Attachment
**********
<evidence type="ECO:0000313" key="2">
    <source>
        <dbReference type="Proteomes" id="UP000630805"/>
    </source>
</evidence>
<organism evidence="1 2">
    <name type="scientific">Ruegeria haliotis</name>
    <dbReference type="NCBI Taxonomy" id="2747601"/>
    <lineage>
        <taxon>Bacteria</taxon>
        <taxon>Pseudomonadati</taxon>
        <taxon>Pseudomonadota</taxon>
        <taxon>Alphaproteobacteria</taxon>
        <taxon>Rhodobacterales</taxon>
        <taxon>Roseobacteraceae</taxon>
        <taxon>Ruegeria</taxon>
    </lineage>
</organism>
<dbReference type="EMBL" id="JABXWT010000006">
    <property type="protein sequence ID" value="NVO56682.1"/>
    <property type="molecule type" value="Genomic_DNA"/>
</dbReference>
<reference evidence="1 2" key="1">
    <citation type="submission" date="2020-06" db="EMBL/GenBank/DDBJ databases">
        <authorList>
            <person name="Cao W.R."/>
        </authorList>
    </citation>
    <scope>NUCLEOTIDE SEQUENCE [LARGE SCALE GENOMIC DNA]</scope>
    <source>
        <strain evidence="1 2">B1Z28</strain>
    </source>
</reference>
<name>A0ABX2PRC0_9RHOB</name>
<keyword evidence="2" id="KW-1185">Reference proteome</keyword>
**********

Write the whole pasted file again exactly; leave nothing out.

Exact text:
<evidence type="ECO:0000313" key="2">
    <source>
        <dbReference type="Proteomes" id="UP000630805"/>
    </source>
</evidence>
<organism evidence="1 2">
    <name type="scientific">Ruegeria haliotis</name>
    <dbReference type="NCBI Taxonomy" id="2747601"/>
    <lineage>
        <taxon>Bacteria</taxon>
        <taxon>Pseudomonadati</taxon>
        <taxon>Pseudomonadota</taxon>
        <taxon>Alphaproteobacteria</taxon>
        <taxon>Rhodobacterales</taxon>
        <taxon>Roseobacteraceae</taxon>
        <taxon>Ruegeria</taxon>
    </lineage>
</organism>
<dbReference type="EMBL" id="JABXWT010000006">
    <property type="protein sequence ID" value="NVO56682.1"/>
    <property type="molecule type" value="Genomic_DNA"/>
</dbReference>
<reference evidence="1 2" key="1">
    <citation type="submission" date="2020-06" db="EMBL/GenBank/DDBJ databases">
        <authorList>
            <person name="Cao W.R."/>
        </authorList>
    </citation>
    <scope>NUCLEOTIDE SEQUENCE [LARGE SCALE GENOMIC DNA]</scope>
    <source>
        <strain evidence="1 2">B1Z28</strain>
    </source>
</reference>
<name>A0ABX2PRC0_9RHOB</name>
<keyword evidence="2" id="KW-1185">Reference proteome</keyword>